Psalm 41:6
Parallel Verses
New American Standard Bible
And when he comes to see me, he speaks falsehood; His heart gathers wickedness to itself; When he goes outside, he tells it.

King James Bible
And if he come to see me, he speaketh vanity: his heart gathereth iniquity to itself; when he goeth abroad, he telleth it.

Darby Bible Translation
And if one come to see me, he speaketh falsehood; his heart gathereth wickedness to itself: he goeth abroad, he telleth it.

World English Bible
If he comes to see me, he speaks falsehood. His heart gathers iniquity to itself. When he goes abroad, he tells it.

Young's Literal Translation
And if he came to see -- vanity he speaketh, His heart gathereth iniquity to itself, He goeth out -- at the street he speaketh.

Psalm 41:6 Parallel
Commentary
Barnes' Notes on the Bible

And if he come to see me - If he condescends to visit me in my sickness. The word me is not in the original; and perhaps the idea is not that he came to see the sufferer, but that he came to see "for himself," though under pretence of paying a visit of kindness. His real motive was to make observation, that he might find something in the expressions or manner of the sufferer that would enable him to make a report unfavorable to him, and to confirm him in his impression that it was desirable such a man should die. He would come under the mask of sympathy and friendship, but really to find something that would confirm him in the opinion that he was a bad man, and that would enable him to state to others that it was desirable he should die.

He speaketh vanity - He utters no expressions of sincerity and truth; he suggests nothing that would console and comfort me; his words are all foreign to the purpose for which a man should visit another in such circumstances, and are, therefore, vain words. What he says is mere pretence and hypocrisy, and is designed to deceive me, as if he had sympathy with me, while his real purpose is to do me mischief.

His heart gathereth iniquity to itself - Or, in his heart he is gathering mischief. That is, in his heart, or in his secret purpose, under the pretence of sympathy and friendship, he is really aiming to gather the materials for doing me wrong. He is endeavoring to find something in my words or manner; in my expressions of impatience and complaining; in the utterances of my unguarded moments, when I am scarcely conscious - something that may be uttered in the honesty of feeling when a man thinks that he is about to die - some reflections of my own on my past life - some confession of sin, which he may turn to my disadvantage, or which may justify his slanderous report that I am a bad man, and that it is desirable that such a man should live no longer. Can anything be imagined more malicious than this?

When he goeth abroad, he telleth it - literally, he tells it to the street, or to those who are without. Perhaps his friends, as malicious as himself, are anxiously waiting without for his report, and, like him, are desirous of finding something that may confirm them in their opinion of him. Or perhaps he designs to tell this to the friends of the sufferer, to show them now that they were deceived in the man; that although in the days of his health, and in his prosperity, he seemed to be a good man, yet that now, when the trial has come, and a real test has been applied, all his religion has been found false and hollow; his impatience, his complaining, his murmuring, and his unwillingness to die, all showing that he was a hypocrite, and was at heart a bad man. Compare the notes at Job 1:9-11.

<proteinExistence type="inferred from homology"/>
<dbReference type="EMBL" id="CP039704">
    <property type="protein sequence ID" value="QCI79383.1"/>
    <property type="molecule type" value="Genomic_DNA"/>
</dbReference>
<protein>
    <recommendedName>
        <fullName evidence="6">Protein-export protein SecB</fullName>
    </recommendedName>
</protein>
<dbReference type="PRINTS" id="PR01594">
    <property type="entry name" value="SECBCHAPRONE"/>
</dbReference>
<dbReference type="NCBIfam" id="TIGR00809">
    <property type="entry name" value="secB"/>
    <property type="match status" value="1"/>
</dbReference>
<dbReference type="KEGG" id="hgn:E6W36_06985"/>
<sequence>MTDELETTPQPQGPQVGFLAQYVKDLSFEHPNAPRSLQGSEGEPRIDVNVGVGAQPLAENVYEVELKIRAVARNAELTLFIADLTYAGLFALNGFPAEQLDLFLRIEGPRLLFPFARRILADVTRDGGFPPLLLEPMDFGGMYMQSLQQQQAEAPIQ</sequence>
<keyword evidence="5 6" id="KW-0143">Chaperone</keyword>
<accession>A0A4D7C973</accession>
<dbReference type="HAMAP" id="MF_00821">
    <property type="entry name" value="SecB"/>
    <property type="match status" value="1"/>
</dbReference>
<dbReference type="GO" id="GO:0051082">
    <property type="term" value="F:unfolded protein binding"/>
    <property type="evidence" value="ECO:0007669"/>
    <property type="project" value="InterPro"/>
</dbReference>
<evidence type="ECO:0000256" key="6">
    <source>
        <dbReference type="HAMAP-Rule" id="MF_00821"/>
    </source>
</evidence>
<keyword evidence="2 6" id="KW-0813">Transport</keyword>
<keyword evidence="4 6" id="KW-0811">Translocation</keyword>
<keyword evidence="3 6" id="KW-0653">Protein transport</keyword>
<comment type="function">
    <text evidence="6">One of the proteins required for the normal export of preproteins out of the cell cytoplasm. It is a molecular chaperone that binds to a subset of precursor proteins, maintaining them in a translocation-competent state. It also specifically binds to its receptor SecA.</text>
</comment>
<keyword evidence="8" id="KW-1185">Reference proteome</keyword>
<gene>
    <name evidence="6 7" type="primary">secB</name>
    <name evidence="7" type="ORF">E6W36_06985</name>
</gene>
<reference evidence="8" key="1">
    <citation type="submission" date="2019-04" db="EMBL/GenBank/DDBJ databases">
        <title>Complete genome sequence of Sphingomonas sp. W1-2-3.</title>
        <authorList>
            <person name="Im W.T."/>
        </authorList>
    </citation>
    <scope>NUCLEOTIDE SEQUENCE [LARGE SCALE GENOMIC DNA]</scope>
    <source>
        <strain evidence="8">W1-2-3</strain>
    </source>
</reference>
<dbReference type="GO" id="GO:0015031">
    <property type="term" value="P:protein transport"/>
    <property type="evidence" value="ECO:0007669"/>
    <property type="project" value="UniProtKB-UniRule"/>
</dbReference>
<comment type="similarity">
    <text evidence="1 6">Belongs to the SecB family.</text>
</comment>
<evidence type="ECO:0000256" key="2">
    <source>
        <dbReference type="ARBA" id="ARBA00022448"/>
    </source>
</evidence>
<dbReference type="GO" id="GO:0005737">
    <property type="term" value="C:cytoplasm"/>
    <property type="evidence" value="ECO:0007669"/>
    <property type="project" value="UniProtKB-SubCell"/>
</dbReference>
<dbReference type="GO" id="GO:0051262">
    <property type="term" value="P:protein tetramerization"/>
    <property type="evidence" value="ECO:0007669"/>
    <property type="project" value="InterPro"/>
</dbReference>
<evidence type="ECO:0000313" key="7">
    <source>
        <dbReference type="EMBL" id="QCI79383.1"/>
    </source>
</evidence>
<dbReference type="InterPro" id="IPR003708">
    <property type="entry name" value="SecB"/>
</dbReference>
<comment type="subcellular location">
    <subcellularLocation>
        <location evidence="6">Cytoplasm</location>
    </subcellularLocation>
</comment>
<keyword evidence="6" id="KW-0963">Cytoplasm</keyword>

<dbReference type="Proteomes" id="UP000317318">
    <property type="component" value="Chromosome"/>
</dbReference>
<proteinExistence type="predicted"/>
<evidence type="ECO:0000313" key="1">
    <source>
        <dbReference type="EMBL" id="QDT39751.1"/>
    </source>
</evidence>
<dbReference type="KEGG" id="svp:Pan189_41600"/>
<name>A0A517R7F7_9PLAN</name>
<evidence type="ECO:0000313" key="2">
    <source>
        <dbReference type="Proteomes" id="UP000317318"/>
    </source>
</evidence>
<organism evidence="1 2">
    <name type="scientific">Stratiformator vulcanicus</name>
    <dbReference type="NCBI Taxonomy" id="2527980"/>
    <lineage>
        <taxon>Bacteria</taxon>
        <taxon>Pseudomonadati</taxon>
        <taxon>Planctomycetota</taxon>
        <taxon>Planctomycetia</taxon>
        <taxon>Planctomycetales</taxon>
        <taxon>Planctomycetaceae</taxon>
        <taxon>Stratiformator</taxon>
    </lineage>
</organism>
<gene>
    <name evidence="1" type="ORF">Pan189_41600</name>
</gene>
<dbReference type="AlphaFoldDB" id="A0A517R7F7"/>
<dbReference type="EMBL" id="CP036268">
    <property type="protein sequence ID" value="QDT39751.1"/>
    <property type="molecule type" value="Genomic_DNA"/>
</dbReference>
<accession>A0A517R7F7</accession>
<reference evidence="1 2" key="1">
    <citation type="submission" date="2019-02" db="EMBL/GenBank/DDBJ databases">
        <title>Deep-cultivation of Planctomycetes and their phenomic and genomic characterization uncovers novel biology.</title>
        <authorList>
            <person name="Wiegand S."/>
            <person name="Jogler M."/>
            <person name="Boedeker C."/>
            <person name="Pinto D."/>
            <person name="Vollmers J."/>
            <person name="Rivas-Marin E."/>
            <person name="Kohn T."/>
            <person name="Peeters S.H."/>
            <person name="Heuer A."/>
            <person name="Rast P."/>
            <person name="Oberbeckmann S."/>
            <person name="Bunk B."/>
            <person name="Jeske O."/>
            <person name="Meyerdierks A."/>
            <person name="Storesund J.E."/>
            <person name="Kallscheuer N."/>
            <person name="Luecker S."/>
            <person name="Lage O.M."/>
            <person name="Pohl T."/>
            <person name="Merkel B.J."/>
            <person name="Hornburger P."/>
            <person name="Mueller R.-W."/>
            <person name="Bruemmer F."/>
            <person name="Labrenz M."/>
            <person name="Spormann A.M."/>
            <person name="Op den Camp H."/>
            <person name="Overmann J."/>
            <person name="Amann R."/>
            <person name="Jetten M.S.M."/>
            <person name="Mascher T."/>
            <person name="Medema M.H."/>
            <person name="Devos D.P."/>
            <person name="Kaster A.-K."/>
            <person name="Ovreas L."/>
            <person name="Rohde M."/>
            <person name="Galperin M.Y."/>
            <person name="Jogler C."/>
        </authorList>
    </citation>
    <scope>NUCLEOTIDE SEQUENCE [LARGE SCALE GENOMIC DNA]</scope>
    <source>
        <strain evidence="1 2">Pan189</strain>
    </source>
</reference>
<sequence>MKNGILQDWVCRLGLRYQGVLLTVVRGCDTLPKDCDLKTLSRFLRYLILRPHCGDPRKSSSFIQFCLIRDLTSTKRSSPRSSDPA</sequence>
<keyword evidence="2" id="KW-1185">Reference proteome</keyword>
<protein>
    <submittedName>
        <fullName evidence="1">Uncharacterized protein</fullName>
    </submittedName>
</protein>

Psalm 41:6 Parallel Commentaries

Library
Question of the Contemplative Life
I. Is the Contemplative Life wholly confined to the Intellect, or does the Will enter into it? S. Thomas, On the Beatific Vision, I., xii. 7 ad 3m II. Do the Moral Virtues pertain to the Contemplative Life? S. Augustine, Of the City of God, xix. 19 III. Does the Contemplative Life comprise many Acts? S. Augustine, Of the Perfection of Human Righteousness, viii. 18 " Ep., cxxx. ad probam IV. Does the Contemplative Life consist solely in the Contemplation of God, or in the Consideration
St. Thomas Aquinas—On Prayer and The Contemplative Life

Perseverance of Saints.
FURTHER OBJECTIONS ANSWERED. 4. A fourth objection to this doctrine is, that if, by the perseverance of the saints is intended, that they live anything like lives of habitual obedience to God, then facts are against it. To this objection I reply: that by the perseverance of the saints, as I use these terms, is intended that, subsequently to their regeneration, holiness is the rule of their lives, and sin only the exception. But it is said, that facts contradict this. (1.) The case of king Saul is
Charles Grandison Finney—Systematic Theology

Cross References
Psalm 12:2
They speak falsehood to one another; With flattering lips and with a double heart they speak.

Psalm 62:4
They have counseled only to thrust him down from his high position; They delight in falsehood; They bless with their mouth, But inwardly they curse. Selah.

Psalm 144:8
Whose mouths speak deceit, And whose right hand is a right hand of falsehood.

Psalm 144:11
Rescue me and deliver me out of the hand of aliens, Whose mouth speaks deceit And whose right hand is a right hand of falsehood.

Proverbs 26:24
He who hates disguises it with his lips, But he lays up deceit in his heart.

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